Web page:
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 We are living in the golden age of mass-shooting research

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LPorter101
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PostSubject: We are living in the golden age of mass-shooting research   We are living in the golden age of mass-shooting research Icon_minitimeFri Jul 08, 2022 5:12 pm

Think about it: We have tons of documentation of numerous mass shootings. We have photographs, videos, and book-length manifestos written by the killers themselves. In some cases we even have actual footage of massacres in progress. We have close-up high-resolution photographs of people with their heads blown off and their brains and guts spewed all over the place.

Just imagine if smartphones and broadband Internet access had been around in 1999. Imagine being able to see the bullet enter Rachel Scott's head, or being able to hear Eric scream, "I HATE THE FUCKING WORLD!"

And you know what? If E&D and their victims had documented NBK in 1999 with the kind of technology that exists in 2022, I don't think anybody would still be thinking about their crimes in 2022. This forum would not exist.

The basement tapes have taken on a mythic stature precisely because so few people have seen them. Not even the high and mighty Dave Cullen, esteemed chronicler of 4/20, has seen then. But if they had been made available in 1999 most people would have watched them, said, "Wow, those kids were fucked in the head," and then moved on to something else. A few fangirls would have watched them and said, "OMG! Eric is so cute! And Dylan's nose is so ... big!" (Yes, I know Dylan has fangirls, too.) And maybe a few troubled kids would have watched them and said, "Hey, I can top that."

I believe that someone, somewhere, still has a copy of the basement tapes, and I would not be surprised if they're floating around somewhere online. I expect to see them at some point. And you know what? I think I'll watch them, say, "Wow, it's amazing to finally be able to see these tapes that I've been wanting to watch for so many years," marvel at the fact that I'm actually seeing Eric and Dylan talk about their crimes on video, and then move on to something else. I don't think the tapes will answer any old questions and I don't think they'll inspire any new questions.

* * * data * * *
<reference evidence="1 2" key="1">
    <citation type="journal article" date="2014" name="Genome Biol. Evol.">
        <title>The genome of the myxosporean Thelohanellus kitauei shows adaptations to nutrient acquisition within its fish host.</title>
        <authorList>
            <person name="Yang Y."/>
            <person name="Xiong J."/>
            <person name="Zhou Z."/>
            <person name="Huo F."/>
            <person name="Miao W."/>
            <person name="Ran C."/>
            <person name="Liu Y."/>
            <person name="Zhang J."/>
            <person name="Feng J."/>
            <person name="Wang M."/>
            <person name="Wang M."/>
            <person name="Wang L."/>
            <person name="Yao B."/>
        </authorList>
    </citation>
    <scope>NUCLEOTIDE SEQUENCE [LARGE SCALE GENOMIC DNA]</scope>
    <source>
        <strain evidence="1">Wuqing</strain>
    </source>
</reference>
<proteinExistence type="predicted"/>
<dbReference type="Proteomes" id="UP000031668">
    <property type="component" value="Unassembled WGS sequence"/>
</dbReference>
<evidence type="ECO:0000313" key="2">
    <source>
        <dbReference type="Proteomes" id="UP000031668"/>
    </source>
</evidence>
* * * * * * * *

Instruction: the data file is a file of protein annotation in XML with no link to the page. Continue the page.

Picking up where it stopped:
Sit down and watch all of Elliot Rodger's videos, and then ask yourself, "Do I want to spend the next twenty years studying this guy and writing thousands of words speculating about why he did what he did?" The answer is ... not really. I think he was a closet case with a massive sense of entitlement whose head was wedged firmly up his ass. And I don't really care to expand on that description. Sorry, Elliot, but you're not that interesting.

Seung-Hui Cho is more of a mystery than Elliot Rodger but less of a mystery than Eric and Dylan - we only have brief portions of his video but the ones we do have seem to tell us everything we need to know. If the entire manifesto were released I would probably glance at it and say something like, "Yeah, dude was crazy," and then move on.

It's funny - it used to infuriate me that people would say, "Fuck Eric - he was just some crazy psycho kid. Screw Dylan - he was just some pussy-ass emo." But I write Elliot Rodger and Seung-Hui Cho off just as easily as some people write of Eric and Dylan. Cho killed a lot more people than E&D - in the cosmic sense, his crime was more "important" and more "significant" - but I really don't care about him. (That being said, I thought Richard McBeef was hilarious.)

The same is true of the 911 call. We have snippets of it and we have various transcripts of dubious authenticity. But some of us still have a morbid fascination with the idea of being able to listen to the whole thing.

But if we had surveillance footage of the library being shot up - if we could see Isaiah and Cassie and Daniel and the other kids dying right before our eyes - it wouldn't be a mystery. It would be interesting in a sick, macabre, gawking-at-a-train-wreck kind of way. But I doubt it would be the kind of thing that anyone would want to watch over and over again for years on end.